Remember Christel Swasey, the conservative blogger and English teacher, whose viral blog post seems to have helped put the brakes (temporarily) on reauthorization of the Elementary and Secondary Education Act in the U.S. House of Representatives back in February?
Well, she’s not much happier with the latest version of the legislation, a bipartisan, bicameral deal negotiated by Reps. John Kline, R-Minn., and Bobby Scott, D-Va., and Sens. Lamar Alexander, R-Tenn., and Patty Murray, D-Wash., largely behind the scenes, that sailed through a conference committee last week.
Back in February, when the House first attempted to pass its version of the bill, Swasey’s beef was mostly with the policy. And her interpretation of the legislation was largely debunked in a fact check by the Daily Caller, a conservative media outlet. (For instance, a friend of Swasey’s who analyzed the bill for her thought it included a mandate that states adopt the common-core standards. In fact, it did the opposite, according to a committee summary, making it clear that the feds needed to stay far, far away from encouraging states to adopt any particular set of standards, including common core.)
This time, Swasey’s biggest concern seems to be the process, which she writes was “very fast and mostly in the dark.” (To be clear, she’s not a fan of the policy either.)
She feels like the bill was rushed through, and is concerned that it won’t be released officially until Nov. 30, just a couple days before the House is likely to vote on it on Dec. 2.
The conference committee that passed the ESEA renewal deal last week didn’t approve a full-fledged bill, although the members had extensive staff notes (and presumably, were briefed by the lawmakers and aides who put together the deal.) Those notes have not been released publicly. (We published some ESEA reauthorization language shortly after that appears to be the notes, or at least a late stage draft of the agreement.) The final bill will be out after Thanksgiving, and is expected on the floor of both chambers shortly after that.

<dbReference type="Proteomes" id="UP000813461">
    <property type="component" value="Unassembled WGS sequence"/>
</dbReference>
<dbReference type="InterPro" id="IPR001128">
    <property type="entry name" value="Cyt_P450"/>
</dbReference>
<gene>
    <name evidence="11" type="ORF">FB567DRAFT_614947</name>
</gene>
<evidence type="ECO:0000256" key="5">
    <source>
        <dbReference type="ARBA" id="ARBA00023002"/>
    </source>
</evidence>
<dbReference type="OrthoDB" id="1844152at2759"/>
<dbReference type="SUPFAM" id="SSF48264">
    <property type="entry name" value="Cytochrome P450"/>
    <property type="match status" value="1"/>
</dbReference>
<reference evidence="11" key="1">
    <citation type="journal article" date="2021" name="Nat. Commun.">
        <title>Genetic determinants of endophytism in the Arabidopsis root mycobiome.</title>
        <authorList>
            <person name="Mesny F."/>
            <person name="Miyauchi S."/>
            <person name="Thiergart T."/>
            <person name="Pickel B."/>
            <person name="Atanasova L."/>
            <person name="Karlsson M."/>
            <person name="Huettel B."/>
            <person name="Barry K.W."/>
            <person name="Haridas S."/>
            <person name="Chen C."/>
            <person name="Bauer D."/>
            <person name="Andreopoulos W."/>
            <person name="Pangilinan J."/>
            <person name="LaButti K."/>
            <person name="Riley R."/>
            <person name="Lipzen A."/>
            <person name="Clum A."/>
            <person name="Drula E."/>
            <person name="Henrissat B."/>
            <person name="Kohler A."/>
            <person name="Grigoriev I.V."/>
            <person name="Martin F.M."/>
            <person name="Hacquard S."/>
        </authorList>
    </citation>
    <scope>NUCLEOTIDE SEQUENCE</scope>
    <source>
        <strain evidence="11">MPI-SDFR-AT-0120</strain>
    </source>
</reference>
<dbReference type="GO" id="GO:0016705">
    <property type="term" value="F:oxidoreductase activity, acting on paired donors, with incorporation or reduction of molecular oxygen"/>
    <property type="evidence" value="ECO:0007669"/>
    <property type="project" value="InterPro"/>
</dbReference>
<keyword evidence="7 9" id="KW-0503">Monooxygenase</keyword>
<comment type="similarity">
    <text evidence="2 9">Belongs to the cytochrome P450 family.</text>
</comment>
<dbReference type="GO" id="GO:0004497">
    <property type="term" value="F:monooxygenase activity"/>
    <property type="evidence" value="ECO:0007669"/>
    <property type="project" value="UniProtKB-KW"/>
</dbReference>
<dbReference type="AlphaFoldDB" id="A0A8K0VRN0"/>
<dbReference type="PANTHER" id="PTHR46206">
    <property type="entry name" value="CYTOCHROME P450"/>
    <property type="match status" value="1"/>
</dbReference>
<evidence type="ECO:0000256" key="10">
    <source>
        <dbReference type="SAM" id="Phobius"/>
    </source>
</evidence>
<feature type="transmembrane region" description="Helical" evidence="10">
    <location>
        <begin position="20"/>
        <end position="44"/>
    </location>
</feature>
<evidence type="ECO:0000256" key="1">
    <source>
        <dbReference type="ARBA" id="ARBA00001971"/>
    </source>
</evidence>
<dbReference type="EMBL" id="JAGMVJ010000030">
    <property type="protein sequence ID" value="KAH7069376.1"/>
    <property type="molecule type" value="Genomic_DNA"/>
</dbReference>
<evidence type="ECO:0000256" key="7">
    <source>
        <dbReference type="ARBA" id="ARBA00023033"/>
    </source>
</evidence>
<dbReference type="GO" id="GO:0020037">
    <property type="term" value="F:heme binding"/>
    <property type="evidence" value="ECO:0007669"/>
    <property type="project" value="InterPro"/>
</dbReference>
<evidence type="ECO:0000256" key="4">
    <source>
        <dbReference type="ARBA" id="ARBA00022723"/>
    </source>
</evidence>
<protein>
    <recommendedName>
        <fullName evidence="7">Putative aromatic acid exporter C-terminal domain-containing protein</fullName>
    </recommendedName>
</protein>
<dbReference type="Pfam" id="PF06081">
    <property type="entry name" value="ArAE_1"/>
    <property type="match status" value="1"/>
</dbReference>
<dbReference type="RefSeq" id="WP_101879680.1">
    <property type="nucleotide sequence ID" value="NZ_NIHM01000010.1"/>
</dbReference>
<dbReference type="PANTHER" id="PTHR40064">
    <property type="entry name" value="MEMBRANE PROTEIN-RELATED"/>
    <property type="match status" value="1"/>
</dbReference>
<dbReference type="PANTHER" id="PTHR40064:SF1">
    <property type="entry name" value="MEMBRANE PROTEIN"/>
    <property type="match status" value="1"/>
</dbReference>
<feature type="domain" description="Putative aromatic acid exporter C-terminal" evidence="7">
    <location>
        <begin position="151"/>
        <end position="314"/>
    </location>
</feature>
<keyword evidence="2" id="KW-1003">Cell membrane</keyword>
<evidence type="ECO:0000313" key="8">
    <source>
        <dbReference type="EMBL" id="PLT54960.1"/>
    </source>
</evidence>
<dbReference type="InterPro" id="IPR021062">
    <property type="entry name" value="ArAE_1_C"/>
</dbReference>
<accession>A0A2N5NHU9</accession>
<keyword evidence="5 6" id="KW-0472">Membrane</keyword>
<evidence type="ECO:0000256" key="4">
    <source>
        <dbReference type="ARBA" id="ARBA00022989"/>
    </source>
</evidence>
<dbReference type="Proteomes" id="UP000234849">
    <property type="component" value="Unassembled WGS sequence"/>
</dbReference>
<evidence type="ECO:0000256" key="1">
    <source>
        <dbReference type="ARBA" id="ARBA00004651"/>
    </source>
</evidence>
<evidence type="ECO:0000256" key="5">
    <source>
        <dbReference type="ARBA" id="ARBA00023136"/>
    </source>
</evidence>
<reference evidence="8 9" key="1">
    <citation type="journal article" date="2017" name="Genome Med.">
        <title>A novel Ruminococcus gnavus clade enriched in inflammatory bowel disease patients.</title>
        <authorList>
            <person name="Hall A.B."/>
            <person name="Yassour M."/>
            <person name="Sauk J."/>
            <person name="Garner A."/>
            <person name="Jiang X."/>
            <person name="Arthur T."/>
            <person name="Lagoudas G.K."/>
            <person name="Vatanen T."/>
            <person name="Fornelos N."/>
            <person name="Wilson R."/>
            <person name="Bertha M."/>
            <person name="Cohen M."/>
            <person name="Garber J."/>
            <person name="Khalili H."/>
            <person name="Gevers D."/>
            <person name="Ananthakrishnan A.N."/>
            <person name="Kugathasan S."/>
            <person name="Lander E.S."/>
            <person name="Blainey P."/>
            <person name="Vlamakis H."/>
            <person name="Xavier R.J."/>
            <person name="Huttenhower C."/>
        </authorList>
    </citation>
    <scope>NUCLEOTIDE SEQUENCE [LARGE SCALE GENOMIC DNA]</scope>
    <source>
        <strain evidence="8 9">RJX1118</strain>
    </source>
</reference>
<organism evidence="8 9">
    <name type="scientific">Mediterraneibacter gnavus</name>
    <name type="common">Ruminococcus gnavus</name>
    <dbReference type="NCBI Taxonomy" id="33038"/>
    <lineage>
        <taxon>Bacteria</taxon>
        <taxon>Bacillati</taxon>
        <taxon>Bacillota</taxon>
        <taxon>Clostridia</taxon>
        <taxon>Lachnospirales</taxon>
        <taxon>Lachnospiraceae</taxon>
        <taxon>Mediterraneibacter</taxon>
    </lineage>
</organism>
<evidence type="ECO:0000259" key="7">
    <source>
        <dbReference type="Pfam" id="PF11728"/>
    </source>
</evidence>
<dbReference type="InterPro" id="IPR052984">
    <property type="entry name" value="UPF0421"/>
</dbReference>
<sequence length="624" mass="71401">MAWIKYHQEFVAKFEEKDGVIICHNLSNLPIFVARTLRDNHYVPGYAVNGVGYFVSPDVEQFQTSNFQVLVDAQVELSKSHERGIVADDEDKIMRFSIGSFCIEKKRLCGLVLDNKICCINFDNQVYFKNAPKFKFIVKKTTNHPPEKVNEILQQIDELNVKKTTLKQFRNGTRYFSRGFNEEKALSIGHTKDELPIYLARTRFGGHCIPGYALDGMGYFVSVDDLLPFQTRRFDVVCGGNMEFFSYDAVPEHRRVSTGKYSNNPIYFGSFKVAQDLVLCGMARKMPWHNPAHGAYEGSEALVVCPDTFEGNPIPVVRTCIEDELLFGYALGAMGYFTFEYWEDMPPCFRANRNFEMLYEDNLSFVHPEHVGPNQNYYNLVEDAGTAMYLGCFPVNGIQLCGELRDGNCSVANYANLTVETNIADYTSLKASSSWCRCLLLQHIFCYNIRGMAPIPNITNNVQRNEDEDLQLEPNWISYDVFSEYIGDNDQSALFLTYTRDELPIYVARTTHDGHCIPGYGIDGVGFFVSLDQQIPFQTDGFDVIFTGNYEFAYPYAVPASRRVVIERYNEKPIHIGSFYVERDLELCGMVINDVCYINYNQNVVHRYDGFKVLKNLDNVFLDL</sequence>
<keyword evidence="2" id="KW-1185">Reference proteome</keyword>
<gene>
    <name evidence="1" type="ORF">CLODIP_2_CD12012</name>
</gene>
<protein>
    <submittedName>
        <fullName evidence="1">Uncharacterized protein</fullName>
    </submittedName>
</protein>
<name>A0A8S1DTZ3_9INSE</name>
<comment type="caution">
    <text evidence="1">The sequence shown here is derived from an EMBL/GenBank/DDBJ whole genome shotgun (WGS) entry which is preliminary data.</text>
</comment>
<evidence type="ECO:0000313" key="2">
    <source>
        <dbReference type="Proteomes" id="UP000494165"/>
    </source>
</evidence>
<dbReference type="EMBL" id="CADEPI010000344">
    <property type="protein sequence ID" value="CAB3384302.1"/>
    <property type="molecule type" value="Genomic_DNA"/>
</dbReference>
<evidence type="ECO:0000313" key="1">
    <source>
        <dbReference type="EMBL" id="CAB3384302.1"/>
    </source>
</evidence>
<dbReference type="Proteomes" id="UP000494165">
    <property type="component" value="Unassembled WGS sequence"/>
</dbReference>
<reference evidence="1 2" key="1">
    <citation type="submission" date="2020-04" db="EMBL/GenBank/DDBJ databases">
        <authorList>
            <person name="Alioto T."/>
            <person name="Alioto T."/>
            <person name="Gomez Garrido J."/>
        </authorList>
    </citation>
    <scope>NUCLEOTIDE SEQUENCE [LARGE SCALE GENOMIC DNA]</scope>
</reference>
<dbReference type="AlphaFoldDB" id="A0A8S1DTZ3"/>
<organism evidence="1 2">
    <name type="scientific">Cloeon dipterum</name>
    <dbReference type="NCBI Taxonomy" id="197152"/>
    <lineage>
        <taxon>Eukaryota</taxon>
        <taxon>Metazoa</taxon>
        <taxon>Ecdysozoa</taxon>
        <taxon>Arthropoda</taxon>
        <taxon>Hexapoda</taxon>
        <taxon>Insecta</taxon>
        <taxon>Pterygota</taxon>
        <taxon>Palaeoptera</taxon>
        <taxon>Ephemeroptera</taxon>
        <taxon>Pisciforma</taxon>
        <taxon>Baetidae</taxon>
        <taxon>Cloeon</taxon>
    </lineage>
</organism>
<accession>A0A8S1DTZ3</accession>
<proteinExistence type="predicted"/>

Many lawmakers were cool with that processs, if the overwhelming vote to send ESEA to conference in the U.S. Senate and the collegial tone of the conference committee itself is any guide.
But Swasey commends Sen. Mike Lee, R-Utah, for speaking out against the proceedings on the Senate floor (At the time, Alexander told Lee the process would remain open.)
“Sen. Lee is my representative,” Swasey said in an interview. “I voted for him. He should be looking at the final version [of the legislation] more than a couple days before it passes.”
Swasey’s latest blog post on the bill delves into these concerns. (It also contains what look to me like a few factual errors. For instance, she says the bill includes a new $250 million preschool program that would “hurt good preschools by pushing federal preschools on all.” Actually $250 million, though a win for Murray, is a small sum in the scheme of things, so the program’s reach won’t be national. Plus, it would be voluntary for states, and would dole out grants to organizations, not fund federal preschools. Swasey said in an interview she got her information on the program from Lee’s floor speech.)
Over the past few days, Swasey has tweeted quite a bit about what she sees as a lack of transparency. Another blogger agreed, calling on new House Speaker Rep. Paul Ryan to put the bill on ice for sixty days, giving folks time to review it. (That would be an unusually long time frame by congressional standards.)
Now, of course, there is a twitter campaign, with a hashtag, #STOPESEA. Here are some sample tweets:
— Christel Swasey (@212christel) November 23, 2015
— DanSch (@dansch2002) November 23, 2015
— Teri Sasseville (@TeriGRight) November 22, 2015
So will all this be enough to derail ESEA yet again? Probably not. It’s a lot harder to stop a bipartisan bill than it is one than one that was only ever going to be supported by Republicans. But the social media campaign by Swasey and others could cause a few headaches for Republican leaders, especially in the House.
Clarification: I originally called Swasey a former teacher. She wrote me to say she’s back in the classroom this school year. The post has been updated to reflect that.